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The gift of being safe and sound

P.D. Eastman published 'Are you my mother?' in 1960--a powerful story today and every day. In the story, a momma bird flies off to find food for her little hatchling. While she's gone the hatchling hatches. Finding his mother gone, the hatchling instinctively goes off to find her. He meets a kitten, a hen, a dog and others before finally finding his mother. As readers, we are relieved when he does. We instinctively want him to be safe and sound.


For many children that story doesn't end with relief. Whether children are in foster care, moving from household to household to see mothers and fathers or are having trouble settling down, they may be looking for something they can't find or even express. What happens when they don't feel 'safe and sound?' Well, they 'show and tell' their feelings. Meltdowns, poor sleep, nightmares, a thrown toy or a big cry are just a few ways children show us they are looking for relief.

We know from research on attachment -- the relationship between a parent and child as that parent 'tunes into' what a child needs, or what brings them relief-- that children recover from these big feelings with a grownup's help. When they don't, they may not know which grownup to go to. So, if you are a foster parent, stepparent or a parent looking to help a child manage big feelings, remember that consistency matters.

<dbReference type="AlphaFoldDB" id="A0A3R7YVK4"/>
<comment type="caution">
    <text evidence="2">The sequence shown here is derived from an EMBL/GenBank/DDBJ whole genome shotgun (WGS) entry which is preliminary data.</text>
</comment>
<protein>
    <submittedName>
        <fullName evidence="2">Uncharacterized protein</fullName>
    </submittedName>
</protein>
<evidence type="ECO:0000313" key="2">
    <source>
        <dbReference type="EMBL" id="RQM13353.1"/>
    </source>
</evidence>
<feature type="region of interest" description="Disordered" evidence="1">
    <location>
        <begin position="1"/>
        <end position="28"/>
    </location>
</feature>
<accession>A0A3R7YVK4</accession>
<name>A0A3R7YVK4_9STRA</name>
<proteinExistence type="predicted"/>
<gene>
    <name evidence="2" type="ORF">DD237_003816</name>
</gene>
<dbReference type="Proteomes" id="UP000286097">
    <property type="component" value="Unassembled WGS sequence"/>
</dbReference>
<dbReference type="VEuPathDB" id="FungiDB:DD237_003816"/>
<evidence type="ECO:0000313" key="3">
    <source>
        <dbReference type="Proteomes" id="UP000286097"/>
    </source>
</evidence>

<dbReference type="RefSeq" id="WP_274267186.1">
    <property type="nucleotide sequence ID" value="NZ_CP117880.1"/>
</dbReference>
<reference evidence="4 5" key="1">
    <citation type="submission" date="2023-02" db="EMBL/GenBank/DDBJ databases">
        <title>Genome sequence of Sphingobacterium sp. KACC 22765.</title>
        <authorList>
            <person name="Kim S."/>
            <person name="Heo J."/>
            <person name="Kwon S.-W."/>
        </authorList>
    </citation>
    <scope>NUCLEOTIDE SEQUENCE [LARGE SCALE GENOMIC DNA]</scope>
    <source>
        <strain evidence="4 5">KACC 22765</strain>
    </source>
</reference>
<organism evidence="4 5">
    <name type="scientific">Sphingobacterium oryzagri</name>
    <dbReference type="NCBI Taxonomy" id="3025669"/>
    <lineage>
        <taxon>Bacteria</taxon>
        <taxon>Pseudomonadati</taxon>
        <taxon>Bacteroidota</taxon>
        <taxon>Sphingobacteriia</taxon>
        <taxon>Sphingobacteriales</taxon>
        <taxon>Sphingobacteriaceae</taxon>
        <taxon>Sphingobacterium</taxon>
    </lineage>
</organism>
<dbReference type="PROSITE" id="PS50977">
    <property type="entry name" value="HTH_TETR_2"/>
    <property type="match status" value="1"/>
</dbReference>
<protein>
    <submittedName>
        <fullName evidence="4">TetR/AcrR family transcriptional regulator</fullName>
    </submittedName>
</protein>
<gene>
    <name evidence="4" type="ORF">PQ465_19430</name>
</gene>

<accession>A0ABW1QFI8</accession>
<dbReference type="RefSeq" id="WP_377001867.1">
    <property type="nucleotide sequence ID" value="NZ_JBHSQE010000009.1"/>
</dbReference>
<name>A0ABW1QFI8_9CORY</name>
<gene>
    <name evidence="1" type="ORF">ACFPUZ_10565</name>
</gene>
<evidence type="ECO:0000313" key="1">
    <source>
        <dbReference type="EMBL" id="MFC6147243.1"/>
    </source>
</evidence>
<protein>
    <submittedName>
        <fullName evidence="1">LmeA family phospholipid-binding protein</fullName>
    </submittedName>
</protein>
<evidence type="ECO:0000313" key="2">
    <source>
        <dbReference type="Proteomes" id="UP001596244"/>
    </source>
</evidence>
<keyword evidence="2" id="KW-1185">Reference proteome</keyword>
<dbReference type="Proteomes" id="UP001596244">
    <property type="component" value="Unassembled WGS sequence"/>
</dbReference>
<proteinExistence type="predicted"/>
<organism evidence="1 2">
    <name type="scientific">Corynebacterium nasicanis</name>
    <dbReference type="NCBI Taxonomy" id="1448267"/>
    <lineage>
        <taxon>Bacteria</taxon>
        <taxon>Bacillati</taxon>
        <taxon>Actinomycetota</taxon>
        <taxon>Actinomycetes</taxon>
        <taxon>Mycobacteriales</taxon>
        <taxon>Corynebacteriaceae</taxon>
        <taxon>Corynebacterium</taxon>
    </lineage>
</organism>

Whether you are the mother, father, grandparent, stepparent or foster parent here are some simple ways to help a child feel safe and sound:


Name the feeling. "Wow you look really upset. I can see you are really mad." "I don't know why you aren't very hungry. Maybe you feel sad." If a parent is in a different household, or not able to be with the child you could say "I bet you wish your (mom, dad) could be here today."

Ask what would help. "What will help you feel better right now" Then offer some safe and sound options like "Do you want to read a story, have a snack, cuddle, draw a picture". Do your best to offer options that show that you are there to be with them.

Take care of yourself. Upset feelings are catchy. Find ways to see past the child's behavior and remember they need something. Get some rest, support, talk things through with someone. Find someone who helps you feel safe and sound.


I'm here to help. Free coloring pages, MyFeelings! minis, Huggables and push molds all help children 'show and tell' about feelings in a safe and sound way. And the Nurturing the Spirit audio downloads help you find your safe and sound inside your body. See www.lovemyfeelings.com for more ideas and inspiration.


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